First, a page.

Dell Children’s Medical Center saves power with LED lighting

Karyn Gayle, Acuity Brands


Acuity Brands helps Central Texas hospital become first to achieve LEED for Healthcare Platinum Certification

Dell Children’s Medical Center of Central Texas, part of the Seton Healthcare Family in Austin, began construction of a new addition to its 500,000 square-foot medical center in November 2011. The hospital had specific lighting and energy requirements for its new 85,000 square-foot, 72-bed patient tower and children’s hospital. It wanted to install an LED lighting system that would perform advanced controls functions seamlessly and with ease (see Figure 1).

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Figure 1: Dell Children’s Medical Center of Central Texas needed an advanced solid-state lighting solution

“Because LED technology has progressed so much, we wanted to integrate it as much as we could into the new building,” said Phillip Risner, Senior Project Manager at Seton Healthcare Family.

The hospital’s mission was to create a “green” hospital and continue to build on the sustainability accomplishments it had already achieved with the original hospital construction. Another goal for the hospital was to achieve LEED for Healthcare Platinum certification for the new patient tower.

“Healthcare buildings are so energy and water intensive, and under 24/7 operation, so becoming sustainable is a huge challenge,” said Risner. “But, we were up to it. Since health is holistically related to environmental issues as well as personal issues, it meant a great deal for us - and to our patients - to try to achieve LEED for Healthcare Platinum certification for sustainability purposes.”

The hospital had various requirements for its lighting controls strategy. Multiple dimming options were required to adjust the lighting for specific reasons such as reducing light in the hallways at night. Additionally, the team also wanted the ability to track the energy savings achieved from controlling the lighting.

The hospital enlisted the help of Polkinghorn Group Architects / CCRD Partners engineers, Prism Electric and Beck, to identify lighting and controls solutions for its new patient tower.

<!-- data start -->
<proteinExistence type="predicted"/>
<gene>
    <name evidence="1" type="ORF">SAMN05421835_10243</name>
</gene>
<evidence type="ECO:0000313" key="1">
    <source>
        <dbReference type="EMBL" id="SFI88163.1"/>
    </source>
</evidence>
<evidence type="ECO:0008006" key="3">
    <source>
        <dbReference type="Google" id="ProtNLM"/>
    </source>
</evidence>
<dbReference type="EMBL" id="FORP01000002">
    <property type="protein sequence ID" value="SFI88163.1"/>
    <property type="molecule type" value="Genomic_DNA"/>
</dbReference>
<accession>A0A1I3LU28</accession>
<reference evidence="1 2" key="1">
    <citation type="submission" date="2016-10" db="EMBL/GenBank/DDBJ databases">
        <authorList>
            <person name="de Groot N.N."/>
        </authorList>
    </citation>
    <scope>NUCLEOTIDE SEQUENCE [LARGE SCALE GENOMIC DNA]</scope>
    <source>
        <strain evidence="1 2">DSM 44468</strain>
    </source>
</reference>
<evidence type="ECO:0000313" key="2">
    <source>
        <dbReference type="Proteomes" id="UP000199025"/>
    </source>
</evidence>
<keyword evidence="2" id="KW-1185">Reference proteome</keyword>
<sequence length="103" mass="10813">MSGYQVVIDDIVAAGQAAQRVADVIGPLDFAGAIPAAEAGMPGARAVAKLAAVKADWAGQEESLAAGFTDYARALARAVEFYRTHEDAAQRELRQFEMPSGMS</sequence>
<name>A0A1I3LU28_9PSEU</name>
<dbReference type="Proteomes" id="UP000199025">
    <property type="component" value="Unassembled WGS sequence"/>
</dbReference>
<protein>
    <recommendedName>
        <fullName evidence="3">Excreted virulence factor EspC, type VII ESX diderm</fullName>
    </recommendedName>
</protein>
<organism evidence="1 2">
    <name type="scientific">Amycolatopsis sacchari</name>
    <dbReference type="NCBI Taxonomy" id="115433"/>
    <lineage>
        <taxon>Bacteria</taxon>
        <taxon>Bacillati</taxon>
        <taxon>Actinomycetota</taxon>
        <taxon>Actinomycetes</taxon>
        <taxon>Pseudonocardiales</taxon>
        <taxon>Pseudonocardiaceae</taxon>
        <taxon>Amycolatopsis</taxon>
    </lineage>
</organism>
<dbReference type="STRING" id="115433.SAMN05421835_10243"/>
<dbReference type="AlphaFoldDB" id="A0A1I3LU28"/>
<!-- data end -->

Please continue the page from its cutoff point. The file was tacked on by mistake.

“The hospital set a goal to achieve LEED for Healthcare Platinum certification, so there was a push for the organization to be environmentally friendly and to be good stewards of sustainability,” said Brian Horras, Project Manager at Beck. “Because this is a new facility, and the client wanted the latest and most effective new technology, they advocated for better lighting and LED. Another bonus is from a maintenance cost standpoint; you don’t have to replace lighting as often with the LEDs.”

Affordable LED Lighting and Controls

With the goal of installing more than 90 percent LED throughout the new tower, the hospital selected Lithonia Lighting VT Series LED fixtures and controls from Acuity Controls, which they calculated to be less expensive and more efficient than other options (See Figure 2). LED lighting and lighting control systems were installed throughout the entire building: patient rooms, corridors, nurses’ stations and office spaces.

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Figure 2: Lithonia Lighting VT Series LED fixture and control from Acuity Control

“We actually chose a lighting control system based on the compatibility with the LED lighting fixtures we were looking at,” said Horras. “We had it narrowed down to three manufacturers but the final decision was made by the performance specifications and the capability of the Acuity Brands lighting compared to other similar systems. These specific LED luminaires and controls compared to the original specified high performance fluorescent resulted in an initial cost reduction of $75,000.” 

In order to achieve additional energy savings and maintenance costs, the hospital installed 2,878 nLight devices. Motion sensors are now being used in 95 percent of the building, and in the 72 new patient rooms. The controls are also being used to track energy use in the facility.

Seeing the Green